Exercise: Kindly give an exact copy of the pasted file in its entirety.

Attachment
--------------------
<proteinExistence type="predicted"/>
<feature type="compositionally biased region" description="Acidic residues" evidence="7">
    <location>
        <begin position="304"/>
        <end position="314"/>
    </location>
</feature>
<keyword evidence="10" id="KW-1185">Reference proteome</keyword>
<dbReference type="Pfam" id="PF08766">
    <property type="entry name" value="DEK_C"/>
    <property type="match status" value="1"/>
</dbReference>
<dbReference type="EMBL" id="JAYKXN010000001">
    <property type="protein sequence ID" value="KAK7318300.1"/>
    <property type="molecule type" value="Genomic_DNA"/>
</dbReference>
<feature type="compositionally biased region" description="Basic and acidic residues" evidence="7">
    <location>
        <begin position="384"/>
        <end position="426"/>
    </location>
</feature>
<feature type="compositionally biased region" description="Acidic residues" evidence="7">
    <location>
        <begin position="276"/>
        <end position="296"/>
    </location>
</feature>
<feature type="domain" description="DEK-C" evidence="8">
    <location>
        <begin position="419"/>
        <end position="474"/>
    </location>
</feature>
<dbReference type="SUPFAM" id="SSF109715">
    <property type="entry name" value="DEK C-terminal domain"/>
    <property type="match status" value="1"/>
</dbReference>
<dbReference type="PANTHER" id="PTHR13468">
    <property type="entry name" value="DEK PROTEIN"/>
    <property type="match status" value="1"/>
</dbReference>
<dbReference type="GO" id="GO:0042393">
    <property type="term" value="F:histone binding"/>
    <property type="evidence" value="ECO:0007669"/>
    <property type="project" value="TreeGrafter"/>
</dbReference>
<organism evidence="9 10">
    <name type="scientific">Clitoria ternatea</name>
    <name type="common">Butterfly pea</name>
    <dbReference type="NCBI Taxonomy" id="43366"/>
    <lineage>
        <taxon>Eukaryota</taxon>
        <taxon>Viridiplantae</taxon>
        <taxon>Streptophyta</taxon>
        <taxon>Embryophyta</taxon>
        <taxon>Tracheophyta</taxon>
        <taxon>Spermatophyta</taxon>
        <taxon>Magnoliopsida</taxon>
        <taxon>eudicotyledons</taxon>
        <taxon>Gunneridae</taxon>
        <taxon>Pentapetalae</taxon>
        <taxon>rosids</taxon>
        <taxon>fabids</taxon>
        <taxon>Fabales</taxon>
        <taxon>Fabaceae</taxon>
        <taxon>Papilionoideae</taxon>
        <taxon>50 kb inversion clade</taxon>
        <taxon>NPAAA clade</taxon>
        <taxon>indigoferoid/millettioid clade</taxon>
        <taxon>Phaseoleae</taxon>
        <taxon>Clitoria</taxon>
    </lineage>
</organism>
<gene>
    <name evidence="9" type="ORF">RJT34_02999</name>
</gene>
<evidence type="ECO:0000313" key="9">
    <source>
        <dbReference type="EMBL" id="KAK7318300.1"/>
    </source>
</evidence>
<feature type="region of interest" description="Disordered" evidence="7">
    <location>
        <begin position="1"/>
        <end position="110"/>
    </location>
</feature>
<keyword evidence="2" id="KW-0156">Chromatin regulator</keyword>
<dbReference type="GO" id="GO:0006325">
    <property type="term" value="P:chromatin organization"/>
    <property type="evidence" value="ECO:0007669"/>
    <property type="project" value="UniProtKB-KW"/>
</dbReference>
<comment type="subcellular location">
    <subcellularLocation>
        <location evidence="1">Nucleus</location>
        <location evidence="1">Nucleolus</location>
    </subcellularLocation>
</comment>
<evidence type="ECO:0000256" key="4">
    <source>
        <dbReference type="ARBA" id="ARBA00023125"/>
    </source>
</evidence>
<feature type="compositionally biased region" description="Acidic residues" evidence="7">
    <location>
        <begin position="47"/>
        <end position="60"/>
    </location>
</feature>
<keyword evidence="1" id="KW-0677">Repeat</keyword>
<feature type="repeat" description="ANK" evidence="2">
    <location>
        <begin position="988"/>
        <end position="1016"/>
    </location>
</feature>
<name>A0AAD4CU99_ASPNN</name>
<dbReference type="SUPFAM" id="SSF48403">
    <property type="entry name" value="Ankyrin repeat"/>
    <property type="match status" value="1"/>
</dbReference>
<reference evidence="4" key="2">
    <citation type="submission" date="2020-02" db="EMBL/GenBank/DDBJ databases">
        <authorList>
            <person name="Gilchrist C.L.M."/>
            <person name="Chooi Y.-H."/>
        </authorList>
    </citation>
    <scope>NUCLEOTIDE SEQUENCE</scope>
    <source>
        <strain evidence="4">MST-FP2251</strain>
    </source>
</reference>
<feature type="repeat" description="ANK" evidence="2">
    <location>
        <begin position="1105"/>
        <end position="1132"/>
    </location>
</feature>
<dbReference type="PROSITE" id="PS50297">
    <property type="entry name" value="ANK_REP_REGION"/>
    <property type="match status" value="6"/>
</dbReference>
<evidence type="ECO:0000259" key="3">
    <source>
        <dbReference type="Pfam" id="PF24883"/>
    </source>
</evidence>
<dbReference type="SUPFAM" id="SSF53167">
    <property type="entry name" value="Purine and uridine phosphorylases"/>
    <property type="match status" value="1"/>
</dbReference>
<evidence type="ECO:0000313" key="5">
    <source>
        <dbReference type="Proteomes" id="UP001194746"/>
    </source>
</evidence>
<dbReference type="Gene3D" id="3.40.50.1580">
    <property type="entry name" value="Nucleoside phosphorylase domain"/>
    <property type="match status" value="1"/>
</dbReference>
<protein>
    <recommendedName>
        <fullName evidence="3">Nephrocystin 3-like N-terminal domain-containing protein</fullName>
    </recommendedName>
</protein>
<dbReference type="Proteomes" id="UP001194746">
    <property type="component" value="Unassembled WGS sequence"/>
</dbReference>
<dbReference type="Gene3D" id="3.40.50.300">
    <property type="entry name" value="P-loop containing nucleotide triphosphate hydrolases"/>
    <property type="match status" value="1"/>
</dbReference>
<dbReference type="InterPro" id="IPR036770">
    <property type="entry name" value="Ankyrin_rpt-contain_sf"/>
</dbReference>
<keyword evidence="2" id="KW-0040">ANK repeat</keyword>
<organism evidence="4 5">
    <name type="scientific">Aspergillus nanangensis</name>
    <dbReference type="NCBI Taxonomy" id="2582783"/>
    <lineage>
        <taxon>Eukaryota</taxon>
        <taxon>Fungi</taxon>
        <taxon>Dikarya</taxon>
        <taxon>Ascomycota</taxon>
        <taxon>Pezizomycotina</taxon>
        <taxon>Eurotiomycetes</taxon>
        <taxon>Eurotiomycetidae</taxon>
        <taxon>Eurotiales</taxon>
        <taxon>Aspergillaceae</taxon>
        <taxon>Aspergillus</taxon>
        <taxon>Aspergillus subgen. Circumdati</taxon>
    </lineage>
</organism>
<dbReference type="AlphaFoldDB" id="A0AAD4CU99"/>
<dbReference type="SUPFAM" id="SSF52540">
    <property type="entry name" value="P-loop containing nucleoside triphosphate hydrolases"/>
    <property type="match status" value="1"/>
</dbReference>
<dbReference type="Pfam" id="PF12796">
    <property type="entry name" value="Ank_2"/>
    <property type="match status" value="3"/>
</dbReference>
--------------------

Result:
<proteinExistence type="predicted"/>
<feature type="compositionally biased region" description="Acidic residues" evidence="7">
    <location>
        <begin position="304"/>
        <end position="314"/>
    </location>
</feature>
<keyword evidence="10" id="KW-1185">Reference proteome</keyword>
<dbReference type="Pfam" id="PF08766">
    <property type="entry name" value="DEK_C"/>
    <property type="match status" value="1"/>
</dbReference>
<dbReference type="EMBL" id="JAYKXN010000001">
    <property type="protein sequence ID" value="KAK7318300.1"/>
    <property type="molecule type" value="Genomic_DNA"/>
</dbReference>
<feature type="compositionally biased region" description="Basic and acidic residues" evidence="7">
    <location>
        <begin position="384"/>
        <end position="426"/>
    </location>
</feature>
<feature type="compositionally biased region" description="Acidic residues" evidence="7">
    <location>
        <begin position="276"/>
        <end position="296"/>
    </location>
</feature>
<feature type="domain" description="DEK-C" evidence="8">
    <location>
        <begin position="419"/>
        <end position="474"/>
    </location>
</feature>
<dbReference type="SUPFAM" id="SSF109715">
    <property type="entry name" value="DEK C-terminal domain"/>
    <property type="match status" value="1"/>
</dbReference>
<dbReference type="PANTHER" id="PTHR13468">
    <property type="entry name" value="DEK PROTEIN"/>
    <property type="match status" value="1"/>
</dbReference>
<dbReference type="GO" id="GO:0042393">
    <property type="term" value="F:histone binding"/>
    <property type="evidence" value="ECO:0007669"/>
    <property type="project" value="TreeGrafter"/>
</dbReference>
<organism evidence="9 10">
    <name type="scientific">Clitoria ternatea</name>
    <name type="common">Butterfly pea</name>
    <dbReference type="NCBI Taxonomy" id="43366"/>
    <lineage>
        <taxon>Eukaryota</taxon>
        <taxon>Viridiplantae</taxon>
        <taxon>Streptophyta</taxon>
        <taxon>Embryophyta</taxon>
        <taxon>Tracheophyta</taxon>
        <taxon>Spermatophyta</taxon>
        <taxon>Magnoliopsida</taxon>
        <taxon>eudicotyledons</taxon>
        <taxon>Gunneridae</taxon>
        <taxon>Pentapetalae</taxon>
        <taxon>rosids</taxon>
        <taxon>fabids</taxon>
        <taxon>Fabales</taxon>
        <taxon>Fabaceae</taxon>
        <taxon>Papilionoideae</taxon>
        <taxon>50 kb inversion clade</taxon>
        <taxon>NPAAA clade</taxon>
        <taxon>indigoferoid/millettioid clade</taxon>
        <taxon>Phaseoleae</taxon>
        <taxon>Clitoria</taxon>
    </lineage>
</organism>
<gene>
    <name evidence="9" type="ORF">RJT34_02999</name>
</gene>
<evidence type="ECO:0000313" key="9">
    <source>
        <dbReference type="EMBL" id="KAK7318300.1"/>
    </source>
</evidence>
<feature type="region of interest" description="Disordered" evidence="7">
    <location>
        <begin position="1"/>
        <end position="110"/>
    </location>
</feature>
<keyword evidence="2" id="KW-0156">Chromatin regulator</keyword>
<dbReference type="GO" id="GO:0006325">
    <property type="term" value="P:chromatin organization"/>
    <property type="evidence" value="ECO:0007669"/>
    <property type="project" value="UniProtKB-KW"/>
</dbReference>
<comment type="subcellular location">
    <subcellularLocation>
        <location evidence="1">Nucleus</location>
        <location evidence="1">Nucleolus</location>
    </subcellularLocation>
</comment>
<evidence type="ECO:0000256" key="4">
    <source>
        <dbReference type="ARBA" id="ARBA00023125"/>
    </source>
</evidence>
<feature type="compositionally biased region" description="Acidic residues" evidence="7">
    <location>
        <begin position="47"/>
        <end position="60"/>
    </location>
</feature>
<keyword evidence="1" id="KW-0677">Repeat</keyword>
<feature type="repeat" description="ANK" evidence="2">
    <location>
        <begin position="988"/>
        <end position="1016"/>
    </location>
</feature>
<name>A0AAD4CU99_ASPNN</name>
<dbReference type="SUPFAM" id="SSF48403">
    <property type="entry name" value="Ankyrin repeat"/>
    <property type="match status" value="1"/>
</dbReference>
<reference evidence="4" key="2">
    <citation type="submission" date="2020-02" db="EMBL/GenBank/DDBJ databases">
        <authorList>
            <person name="Gilchrist C.L.M."/>
            <person name="Chooi Y.-H."/>
        </authorList>
    </citation>
    <scope>NUCLEOTIDE SEQUENCE</scope>
    <source>
        <strain evidence="4">MST-FP2251</strain>
    </source>
</reference>
<feature type="repeat" description="ANK" evidence="2">
    <location>
        <begin position="1105"/>
        <end position="1132"/>
    </location>
</feature>
<dbReference type="PROSITE" id="PS50297">
    <property type="entry name" value="ANK_REP_REGION"/>
    <property type="match status" value="6"/>
</dbReference>
<evidence type="ECO:0000259" key="3">
    <source>
        <dbReference type="Pfam" id="PF24883"/>
    </source>
</evidence>
<dbReference type="SUPFAM" id="SSF53167">
    <property type="entry name" value="Purine and uridine phosphorylases"/>
    <property type="match status" value="1"/>
</dbReference>
<evidence type="ECO:0000313" key="5">
    <source>
        <dbReference type="Proteomes" id="UP001194746"/>
    </source>
</evidence>
<dbReference type="Gene3D" id="3.40.50.1580">
    <property type="entry name" value="Nucleoside phosphorylase domain"/>
    <property type="match status" value="1"/>
</dbReference>
<protein>
    <recommendedName>
        <fullName evidence="3">Nephrocystin 3-like N-terminal domain-containing protein</fullName>
    </recommendedName>
</protein>
<dbReference type="Proteomes" id="UP001194746">
    <property type="component" value="Unassembled WGS sequence"/>
</dbReference>
<dbReference type="Gene3D" id="3.40.50.300">
    <property type="entry name" value="P-loop containing nucleotide triphosphate hydrolases"/>
    <property type="match status" value="1"/>
</dbReference>
<dbReference type="InterPro" id="IPR036770">
    <property type="entry name" value="Ankyrin_rpt-contain_sf"/>
</dbReference>
<keyword evidence="2" id="KW-0040">ANK repeat</keyword>
<organism evidence="4 5">
    <name type="scientific">Aspergillus nanangensis</name>
    <dbReference type="NCBI Taxonomy" id="2582783"/>
    <lineage>
        <taxon>Eukaryota</taxon>
        <taxon>Fungi</taxon>
        <taxon>Dikarya</taxon>
        <taxon>Ascomycota</taxon>
        <taxon>Pezizomycotina</taxon>
        <taxon>Eurotiomycetes</taxon>
        <taxon>Eurotiomycetidae</taxon>
        <taxon>Eurotiales</taxon>
        <taxon>Aspergillaceae</taxon>
        <taxon>Aspergillus</taxon>
        <taxon>Aspergillus subgen. Circumdati</taxon>
    </lineage>
</organism>
<dbReference type="AlphaFoldDB" id="A0AAD4CU99"/>
<dbReference type="SUPFAM" id="SSF52540">
    <property type="entry name" value="P-loop containing nucleoside triphosphate hydrolases"/>
    <property type="match status" value="1"/>
</dbReference>
<dbReference type="Pfam" id="PF12796">
    <property type="entry name" value="Ank_2"/>
    <property type="match status" value="3"/>
</dbReference>